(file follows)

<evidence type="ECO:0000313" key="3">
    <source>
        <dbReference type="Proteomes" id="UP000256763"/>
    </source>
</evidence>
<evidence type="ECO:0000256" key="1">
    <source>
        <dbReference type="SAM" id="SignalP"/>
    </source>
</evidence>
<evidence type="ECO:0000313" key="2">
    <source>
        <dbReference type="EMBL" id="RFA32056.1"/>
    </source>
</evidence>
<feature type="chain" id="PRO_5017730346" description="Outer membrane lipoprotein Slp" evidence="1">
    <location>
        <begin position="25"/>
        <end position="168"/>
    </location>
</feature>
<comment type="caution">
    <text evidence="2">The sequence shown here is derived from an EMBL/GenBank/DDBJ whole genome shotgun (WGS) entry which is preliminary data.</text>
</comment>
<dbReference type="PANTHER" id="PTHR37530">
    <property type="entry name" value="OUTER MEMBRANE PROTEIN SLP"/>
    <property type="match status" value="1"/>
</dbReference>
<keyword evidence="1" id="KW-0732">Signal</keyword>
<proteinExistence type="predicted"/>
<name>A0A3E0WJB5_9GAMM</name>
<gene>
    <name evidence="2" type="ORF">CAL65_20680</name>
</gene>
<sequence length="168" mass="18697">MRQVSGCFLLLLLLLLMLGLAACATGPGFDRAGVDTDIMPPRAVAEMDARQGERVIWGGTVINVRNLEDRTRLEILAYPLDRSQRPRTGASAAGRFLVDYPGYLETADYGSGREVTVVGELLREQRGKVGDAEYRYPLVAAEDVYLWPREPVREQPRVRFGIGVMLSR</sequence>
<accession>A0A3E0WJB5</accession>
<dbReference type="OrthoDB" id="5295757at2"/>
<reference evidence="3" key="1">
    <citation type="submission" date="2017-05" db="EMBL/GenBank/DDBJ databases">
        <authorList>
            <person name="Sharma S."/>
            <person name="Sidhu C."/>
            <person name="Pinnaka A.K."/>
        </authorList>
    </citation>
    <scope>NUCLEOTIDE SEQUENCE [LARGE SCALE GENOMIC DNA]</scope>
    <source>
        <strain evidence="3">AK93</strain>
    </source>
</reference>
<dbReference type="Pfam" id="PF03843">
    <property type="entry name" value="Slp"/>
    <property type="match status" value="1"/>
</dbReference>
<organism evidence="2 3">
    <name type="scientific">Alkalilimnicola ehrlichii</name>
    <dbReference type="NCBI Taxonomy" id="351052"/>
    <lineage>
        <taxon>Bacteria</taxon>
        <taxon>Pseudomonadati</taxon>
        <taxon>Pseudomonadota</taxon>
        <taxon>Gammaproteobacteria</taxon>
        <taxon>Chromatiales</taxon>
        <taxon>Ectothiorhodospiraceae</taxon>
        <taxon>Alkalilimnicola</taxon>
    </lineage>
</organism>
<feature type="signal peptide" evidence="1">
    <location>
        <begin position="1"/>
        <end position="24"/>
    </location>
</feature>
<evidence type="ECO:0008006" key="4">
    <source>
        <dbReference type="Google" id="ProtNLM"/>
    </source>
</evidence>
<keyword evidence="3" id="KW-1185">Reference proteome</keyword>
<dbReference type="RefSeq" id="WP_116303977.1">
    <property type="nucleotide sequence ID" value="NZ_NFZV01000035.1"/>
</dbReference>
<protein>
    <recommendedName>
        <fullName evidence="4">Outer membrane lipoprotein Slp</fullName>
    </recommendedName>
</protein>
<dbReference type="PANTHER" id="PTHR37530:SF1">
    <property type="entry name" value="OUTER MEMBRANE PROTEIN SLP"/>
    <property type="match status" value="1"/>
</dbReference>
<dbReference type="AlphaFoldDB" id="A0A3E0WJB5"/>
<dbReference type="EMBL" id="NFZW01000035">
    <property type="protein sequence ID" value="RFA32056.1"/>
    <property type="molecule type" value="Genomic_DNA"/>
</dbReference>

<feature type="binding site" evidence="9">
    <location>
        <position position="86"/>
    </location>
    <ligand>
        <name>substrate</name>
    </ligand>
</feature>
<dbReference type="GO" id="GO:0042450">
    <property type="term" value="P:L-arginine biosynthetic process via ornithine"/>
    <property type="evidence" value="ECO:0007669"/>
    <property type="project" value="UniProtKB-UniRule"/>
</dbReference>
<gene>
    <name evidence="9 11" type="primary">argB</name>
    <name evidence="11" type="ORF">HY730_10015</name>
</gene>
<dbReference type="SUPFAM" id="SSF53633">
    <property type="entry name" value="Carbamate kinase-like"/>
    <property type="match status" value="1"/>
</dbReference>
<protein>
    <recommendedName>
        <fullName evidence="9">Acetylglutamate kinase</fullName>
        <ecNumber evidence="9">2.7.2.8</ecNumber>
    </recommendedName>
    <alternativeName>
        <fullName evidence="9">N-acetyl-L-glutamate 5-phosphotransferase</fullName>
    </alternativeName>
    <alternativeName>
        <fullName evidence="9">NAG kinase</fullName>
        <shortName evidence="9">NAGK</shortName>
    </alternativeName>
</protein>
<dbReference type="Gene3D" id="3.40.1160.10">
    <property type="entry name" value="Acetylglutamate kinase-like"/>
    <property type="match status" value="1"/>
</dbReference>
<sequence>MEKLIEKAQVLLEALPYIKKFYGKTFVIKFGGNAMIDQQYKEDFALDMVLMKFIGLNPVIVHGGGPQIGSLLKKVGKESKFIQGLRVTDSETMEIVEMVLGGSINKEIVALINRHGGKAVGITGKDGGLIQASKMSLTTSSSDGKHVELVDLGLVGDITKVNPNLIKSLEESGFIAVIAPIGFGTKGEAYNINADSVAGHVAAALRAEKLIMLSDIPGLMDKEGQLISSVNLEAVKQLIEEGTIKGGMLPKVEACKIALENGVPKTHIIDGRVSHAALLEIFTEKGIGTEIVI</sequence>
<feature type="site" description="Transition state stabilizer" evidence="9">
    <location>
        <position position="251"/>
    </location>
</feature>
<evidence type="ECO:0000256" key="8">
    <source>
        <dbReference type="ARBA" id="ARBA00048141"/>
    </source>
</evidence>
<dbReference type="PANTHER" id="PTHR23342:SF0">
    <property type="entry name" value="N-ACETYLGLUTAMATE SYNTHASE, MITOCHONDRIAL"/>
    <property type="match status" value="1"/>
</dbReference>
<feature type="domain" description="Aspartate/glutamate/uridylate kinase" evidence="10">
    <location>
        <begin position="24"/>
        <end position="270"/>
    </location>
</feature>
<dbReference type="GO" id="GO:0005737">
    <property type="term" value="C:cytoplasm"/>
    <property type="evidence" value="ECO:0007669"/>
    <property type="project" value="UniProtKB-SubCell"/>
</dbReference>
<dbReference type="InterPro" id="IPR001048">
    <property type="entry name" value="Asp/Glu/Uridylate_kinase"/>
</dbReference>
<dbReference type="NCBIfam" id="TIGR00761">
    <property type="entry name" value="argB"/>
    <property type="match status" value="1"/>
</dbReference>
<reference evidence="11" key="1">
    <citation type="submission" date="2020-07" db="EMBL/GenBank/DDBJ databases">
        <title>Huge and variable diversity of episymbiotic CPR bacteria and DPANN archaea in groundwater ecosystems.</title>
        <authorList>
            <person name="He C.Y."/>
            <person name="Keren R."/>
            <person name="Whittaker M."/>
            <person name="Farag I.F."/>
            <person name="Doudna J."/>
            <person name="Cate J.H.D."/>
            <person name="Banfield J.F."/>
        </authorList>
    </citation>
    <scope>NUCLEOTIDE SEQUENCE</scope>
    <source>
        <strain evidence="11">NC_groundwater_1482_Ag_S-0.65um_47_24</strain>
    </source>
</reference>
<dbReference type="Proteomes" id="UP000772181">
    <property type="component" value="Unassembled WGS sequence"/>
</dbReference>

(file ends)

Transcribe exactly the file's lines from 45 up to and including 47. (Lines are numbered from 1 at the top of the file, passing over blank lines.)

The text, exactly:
    </citation>
    <scope>NUCLEOTIDE SEQUENCE [LARGE SCALE GENOMIC DNA]</scope>
    <source>